The Egyptian government prioritized solving its energy problems through an emergency plan, which would provide imminent solutions for power cuts, and a strategic long-term plan, which was set to ensure energy sufficiency in the future and diversify Egypt’s energy sector. For its part, the Egyptian Electricity Holding Company (EEHC) has been developing and supporting electricity transmission and distribution networks across the country. In the first quarter of 2017, EEHC was looking for new capital to reduce leverage and finance these new projects and developments.
The company was able to bring in two major banks, National Bank of Egypt (NBE) and Banque Misr (BM), to hastily arrange a EGP20bn (US$1.17bn) syndicated loan that allowed EEHC to pay part of the dues the company owes to the Egyptian General Petroleum Corporation (a cost of fuel consumed by electricity power plants) without supressing its own cash flows in the short-term.
With power shortages and cuts presenting ongoing challenges to Egypt and its industries, EEHC – which has the exclusive right to produce, transmit and distribute electric power in the country – set out to support the government’s plan of developing and expanding the national electricity network’s capacity.
The key objective of this transaction was to finance EEHC’s liabilities to its suppliers in order to maintain a sufficient cash flow and meet its obligations.
In 17 January 2017, the borrower invited its two main partners, Banque Misr and the National Bank of Egypt, to participate in the EGP20bn loan syndication (EGP10bn in commitments from each bank). Due to the urgency of the need to pay EEHC’s dues, and the very limited time before the closure of the deal, NBE and BM decided to underwrite the full amount with a plan to offload a major portion of their shares to other private, Islamic and foreign banks.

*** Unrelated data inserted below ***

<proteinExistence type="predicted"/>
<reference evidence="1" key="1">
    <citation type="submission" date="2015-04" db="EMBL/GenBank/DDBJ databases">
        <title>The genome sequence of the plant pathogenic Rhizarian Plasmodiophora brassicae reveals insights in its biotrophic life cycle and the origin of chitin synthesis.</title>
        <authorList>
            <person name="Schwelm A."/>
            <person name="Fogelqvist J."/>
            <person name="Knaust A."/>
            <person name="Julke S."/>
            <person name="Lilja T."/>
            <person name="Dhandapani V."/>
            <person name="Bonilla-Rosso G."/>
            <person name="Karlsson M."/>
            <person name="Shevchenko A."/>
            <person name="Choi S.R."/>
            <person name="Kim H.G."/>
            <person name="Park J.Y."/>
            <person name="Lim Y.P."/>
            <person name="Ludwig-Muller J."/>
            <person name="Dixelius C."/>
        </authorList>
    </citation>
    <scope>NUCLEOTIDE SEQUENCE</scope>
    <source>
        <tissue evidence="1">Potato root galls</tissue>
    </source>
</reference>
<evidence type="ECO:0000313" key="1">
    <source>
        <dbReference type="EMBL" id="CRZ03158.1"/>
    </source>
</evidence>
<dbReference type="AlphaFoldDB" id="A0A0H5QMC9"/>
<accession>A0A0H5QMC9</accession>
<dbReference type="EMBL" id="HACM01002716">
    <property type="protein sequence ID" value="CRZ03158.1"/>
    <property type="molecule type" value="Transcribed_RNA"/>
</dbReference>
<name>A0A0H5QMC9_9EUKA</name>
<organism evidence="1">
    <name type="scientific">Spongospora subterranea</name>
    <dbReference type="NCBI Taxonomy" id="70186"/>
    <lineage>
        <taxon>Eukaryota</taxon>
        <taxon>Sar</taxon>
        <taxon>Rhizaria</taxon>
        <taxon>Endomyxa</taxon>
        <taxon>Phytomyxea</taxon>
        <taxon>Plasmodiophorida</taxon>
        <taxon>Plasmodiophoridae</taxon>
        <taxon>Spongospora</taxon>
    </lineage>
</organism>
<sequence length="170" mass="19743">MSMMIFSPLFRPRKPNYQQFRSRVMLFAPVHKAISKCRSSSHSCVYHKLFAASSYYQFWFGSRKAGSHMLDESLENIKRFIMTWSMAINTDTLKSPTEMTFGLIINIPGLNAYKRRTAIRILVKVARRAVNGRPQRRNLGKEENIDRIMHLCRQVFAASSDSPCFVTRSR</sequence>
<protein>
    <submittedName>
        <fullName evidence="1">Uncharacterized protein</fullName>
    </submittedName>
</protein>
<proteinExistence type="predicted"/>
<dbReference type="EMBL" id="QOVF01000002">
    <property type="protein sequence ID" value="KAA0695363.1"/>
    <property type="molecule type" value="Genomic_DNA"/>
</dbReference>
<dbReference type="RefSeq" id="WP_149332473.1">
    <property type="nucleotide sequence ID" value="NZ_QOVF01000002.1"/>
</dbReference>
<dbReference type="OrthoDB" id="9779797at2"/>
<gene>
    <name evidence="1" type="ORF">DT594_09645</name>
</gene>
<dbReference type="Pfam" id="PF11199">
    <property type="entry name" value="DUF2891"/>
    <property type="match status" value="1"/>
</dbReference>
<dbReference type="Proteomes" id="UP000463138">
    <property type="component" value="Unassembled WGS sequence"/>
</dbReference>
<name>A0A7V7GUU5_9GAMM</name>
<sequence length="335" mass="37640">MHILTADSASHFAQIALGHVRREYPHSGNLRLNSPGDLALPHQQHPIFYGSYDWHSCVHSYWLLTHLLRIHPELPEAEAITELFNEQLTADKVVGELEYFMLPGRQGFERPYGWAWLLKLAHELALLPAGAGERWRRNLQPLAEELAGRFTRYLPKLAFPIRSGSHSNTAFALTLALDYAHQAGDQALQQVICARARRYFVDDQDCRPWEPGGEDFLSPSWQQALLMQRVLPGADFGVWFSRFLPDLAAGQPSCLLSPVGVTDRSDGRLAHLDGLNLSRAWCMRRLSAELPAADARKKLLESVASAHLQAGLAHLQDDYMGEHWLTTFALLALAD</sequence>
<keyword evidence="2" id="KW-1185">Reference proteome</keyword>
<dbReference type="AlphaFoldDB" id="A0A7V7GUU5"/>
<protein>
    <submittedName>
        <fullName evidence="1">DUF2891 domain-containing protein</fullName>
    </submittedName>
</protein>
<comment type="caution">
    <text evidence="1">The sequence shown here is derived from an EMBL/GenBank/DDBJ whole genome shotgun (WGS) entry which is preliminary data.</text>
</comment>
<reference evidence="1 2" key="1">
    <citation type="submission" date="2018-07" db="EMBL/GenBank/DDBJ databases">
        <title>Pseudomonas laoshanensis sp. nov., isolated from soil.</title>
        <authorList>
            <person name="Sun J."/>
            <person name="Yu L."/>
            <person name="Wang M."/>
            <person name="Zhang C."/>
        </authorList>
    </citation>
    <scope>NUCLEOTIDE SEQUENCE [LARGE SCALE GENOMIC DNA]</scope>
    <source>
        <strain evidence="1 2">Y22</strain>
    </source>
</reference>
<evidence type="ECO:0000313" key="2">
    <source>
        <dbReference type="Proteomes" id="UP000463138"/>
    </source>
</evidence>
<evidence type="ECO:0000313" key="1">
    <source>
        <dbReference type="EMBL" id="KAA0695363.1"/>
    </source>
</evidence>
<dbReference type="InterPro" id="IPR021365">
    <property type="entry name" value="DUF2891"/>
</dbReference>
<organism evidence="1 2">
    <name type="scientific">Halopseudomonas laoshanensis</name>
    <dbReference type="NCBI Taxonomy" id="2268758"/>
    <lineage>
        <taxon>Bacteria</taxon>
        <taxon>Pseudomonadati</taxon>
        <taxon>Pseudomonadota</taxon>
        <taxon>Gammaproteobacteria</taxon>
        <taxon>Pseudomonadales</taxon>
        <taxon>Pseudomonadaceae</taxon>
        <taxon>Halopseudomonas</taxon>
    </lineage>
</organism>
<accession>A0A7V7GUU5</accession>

While the facility carried an interest equal to the corridor lending rate set by the Central Bank of Egypt without margin, Banque Misr marketed the loan on secondary markets and sold EGP8bn to nine minor banks at a discount rate (premium fees were to be paid by new lenders to Banque Misr) – a structure that has not been applied before in Egypt’s markets.
Around EGP11bn was sold down within 5 months of launching the transaction, with NBE keeping hold of the largest share in the syndication with EGP7.8bn. The rest of the loan was distributed as follows: Egyptian Gulf Bank EGP - EGP2.5bn, Bank Misr - EGPEGP2bn, Qatar National Bank (QNB) - EGP2bn, Suez Canal Bank (SAIB) - EGP1.45bn, Soeciete Generale - EGP1.2bn, Industrial Development & Workers Bank of Egypt (IDBE) - EGP 1.01bn, Faisal Islamic Bank of Egypt - EGP700mn, Mashreqbank - EGP700mn, Barclays - EGP610mn, Al-Baraka - EGP400mn, Al Ahli Bank of Kuwait - EGP200mn and Union National Bank (UNB) - EGP150mn.
The agreed upon pricing fell within the electricity sector pricing benchmark and within the company’s previous transactions. It was below the level set by other industries’ benchmarks due to huge size of the deal and the guarantees provided by the Ministry of Finance.
EEHC’s strong credit profile in tandem with low risk, taking into account the government guarantees, contributed to strong demand and fast distribution of the loan.